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|Numeral systems by culture|
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|Non-standard positional numeral systems|
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The Babylonians, who were famous for their astronomical observations and calculations (aided by their invention of the abacus), used a sexagesimal (base-60) positional numeral system inherited from the Sumerian and also Akkadian civilizations. Neither of the predecessors was a positional system (having a convention for which ‘end’ of the numeral represented the units).
This system first appeared around 3100 B.C. It is also credited as being the first known positional numeral system, in which the value of a particular digit depends both on the digit itself and its position within the number. This was an extremely important development, because non-place-value systems require unique symbols to represent each power of a base (ten, one hundred, one thousand, and so forth), making calculations difficult.
Only two symbols ( to count units and to count tens) were used to notate the 59 non-zero digits. These symbols and their values were combined to form a digit in a sign-value notation way similar to that of Roman numerals; for example, the combination represented the digit for 23 (see table of digits below). A space was left to indicate a place without value, similar to the modern-day zero. Babylonians later devised a sign to represent this empty place. They lacked a symbol to serve the function of radix point, so the place of the units had to be inferred from context : could have represented 23 or 23×60 or 23×60×60 or 23/60, etc.
Their system clearly used internal decimal to represent digits, but it was not really a mixed-radix system of bases 10 and 6, since the ten sub-base was used merely to facilitate the representation of the large set of digits needed, while the place-values in a digit string were consistently 60-based and the arithmetic needed to work with these digit strings was correspondingly sexagesimal.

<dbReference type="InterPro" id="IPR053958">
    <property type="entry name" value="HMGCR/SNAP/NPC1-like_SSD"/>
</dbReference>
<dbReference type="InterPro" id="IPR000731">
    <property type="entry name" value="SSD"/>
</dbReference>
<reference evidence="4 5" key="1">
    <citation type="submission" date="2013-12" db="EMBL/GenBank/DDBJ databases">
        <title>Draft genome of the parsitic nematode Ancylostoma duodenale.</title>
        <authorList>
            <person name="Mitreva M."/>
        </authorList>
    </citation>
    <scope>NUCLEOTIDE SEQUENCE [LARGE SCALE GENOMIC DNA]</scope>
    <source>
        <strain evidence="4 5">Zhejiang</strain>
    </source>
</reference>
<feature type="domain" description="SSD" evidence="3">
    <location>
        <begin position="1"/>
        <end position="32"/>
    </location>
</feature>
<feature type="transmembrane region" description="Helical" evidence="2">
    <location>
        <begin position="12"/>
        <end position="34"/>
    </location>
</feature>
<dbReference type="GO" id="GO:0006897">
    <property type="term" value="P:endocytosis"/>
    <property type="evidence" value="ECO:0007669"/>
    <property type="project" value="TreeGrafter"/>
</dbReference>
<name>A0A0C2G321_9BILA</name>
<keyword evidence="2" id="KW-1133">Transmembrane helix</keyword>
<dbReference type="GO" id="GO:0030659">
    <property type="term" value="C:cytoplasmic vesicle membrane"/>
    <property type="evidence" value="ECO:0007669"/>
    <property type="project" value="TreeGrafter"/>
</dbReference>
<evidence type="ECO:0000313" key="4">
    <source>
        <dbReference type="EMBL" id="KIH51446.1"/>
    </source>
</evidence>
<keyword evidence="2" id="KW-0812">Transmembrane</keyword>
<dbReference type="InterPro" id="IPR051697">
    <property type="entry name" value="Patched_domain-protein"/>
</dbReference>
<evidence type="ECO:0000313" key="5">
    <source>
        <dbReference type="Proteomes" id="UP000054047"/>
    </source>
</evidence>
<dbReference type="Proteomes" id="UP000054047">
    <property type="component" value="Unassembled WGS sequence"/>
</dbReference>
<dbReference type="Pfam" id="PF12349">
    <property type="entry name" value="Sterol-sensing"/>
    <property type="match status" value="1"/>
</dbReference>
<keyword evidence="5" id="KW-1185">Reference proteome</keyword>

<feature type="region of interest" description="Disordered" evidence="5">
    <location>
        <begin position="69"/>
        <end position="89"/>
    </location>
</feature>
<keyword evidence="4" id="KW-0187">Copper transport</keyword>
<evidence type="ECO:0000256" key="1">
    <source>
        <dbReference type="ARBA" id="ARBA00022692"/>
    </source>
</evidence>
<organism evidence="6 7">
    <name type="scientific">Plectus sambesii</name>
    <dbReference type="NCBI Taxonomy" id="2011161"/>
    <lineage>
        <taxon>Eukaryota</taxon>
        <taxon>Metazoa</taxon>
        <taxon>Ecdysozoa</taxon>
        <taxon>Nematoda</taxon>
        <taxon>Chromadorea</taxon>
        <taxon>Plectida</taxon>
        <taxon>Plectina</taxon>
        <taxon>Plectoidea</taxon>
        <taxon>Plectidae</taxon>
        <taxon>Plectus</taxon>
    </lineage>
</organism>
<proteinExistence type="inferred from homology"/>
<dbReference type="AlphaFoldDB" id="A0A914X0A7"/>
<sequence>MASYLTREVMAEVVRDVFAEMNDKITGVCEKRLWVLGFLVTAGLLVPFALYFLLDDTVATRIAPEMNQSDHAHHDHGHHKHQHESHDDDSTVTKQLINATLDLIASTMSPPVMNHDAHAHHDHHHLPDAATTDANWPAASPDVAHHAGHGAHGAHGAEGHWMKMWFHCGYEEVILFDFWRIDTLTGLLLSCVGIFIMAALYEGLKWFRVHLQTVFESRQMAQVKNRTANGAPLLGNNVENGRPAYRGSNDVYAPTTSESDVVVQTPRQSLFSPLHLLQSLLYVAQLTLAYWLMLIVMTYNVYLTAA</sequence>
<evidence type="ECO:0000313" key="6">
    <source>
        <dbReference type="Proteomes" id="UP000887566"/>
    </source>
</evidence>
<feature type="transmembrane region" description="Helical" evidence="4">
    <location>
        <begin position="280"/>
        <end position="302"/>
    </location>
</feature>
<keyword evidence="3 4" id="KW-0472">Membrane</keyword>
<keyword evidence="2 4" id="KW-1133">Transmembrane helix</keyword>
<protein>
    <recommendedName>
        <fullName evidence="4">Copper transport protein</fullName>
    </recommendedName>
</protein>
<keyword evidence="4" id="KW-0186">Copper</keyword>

The legacy of sexagesimal still survives to this day, in the form of degrees (360° in a circle or 60° in an angle of an equilateral triangle), minutes, and seconds in trigonometry and the measurement of time, although both of these systems are actually mixed radix.
A common theory is that 60, a superior highly composite number (the previous and next in the series being 12 and 120), was chosen due to its prime factorization: 2×2×3×5, which makes it divisible by 1, 2, 3, 4, 5, 6, 10, 12, 15, 20, and 30. In fact, it is the smallest integer divisible by all integers from 1 to 6. Integers and fractions were represented identically — a radix point was not written but rather made clear by context.
The Babylonians did not technically have a digit for, nor a concept of, the number zero. Although they understood the idea of nothingness, it was not seen as a number—merely the lack of a number. What the Babylonians had instead was a space (and later a disambiguating placeholder symbol ) to mark the nonexistence of a digit in a certain place value.
- Menninger, Karl W. (1969). Number Words and Number Symbols: A Cultural History of Numbers. MIT Press. ISBN 0-262-13040-8.
- McLeish, John (1991). Number: From Ancient Civilisations to the Computer. HarperCollins. ISBN 0-00-654484-3.
See also 
|Wikimedia Commons has media related to: Babylonian numerals|
- Babylonian numerals
- Cuneiform numbers
- Babylonian Mathematics
- High resolution photographs, descriptions, and analysis of the root(2) tablet (YBC 7289) from the Yale Babylonian Collection
- Photograph, illustration, and description of the root(2) tablet from the Yale Babylonian Collection
- Babylonian Numerals by Michael Schreiber, Wolfram Demonstrations Project.
- Weisstein, Eric W., "Sexagesimal", MathWorld.
- CESCNC - a handy and easy-to use numeral converter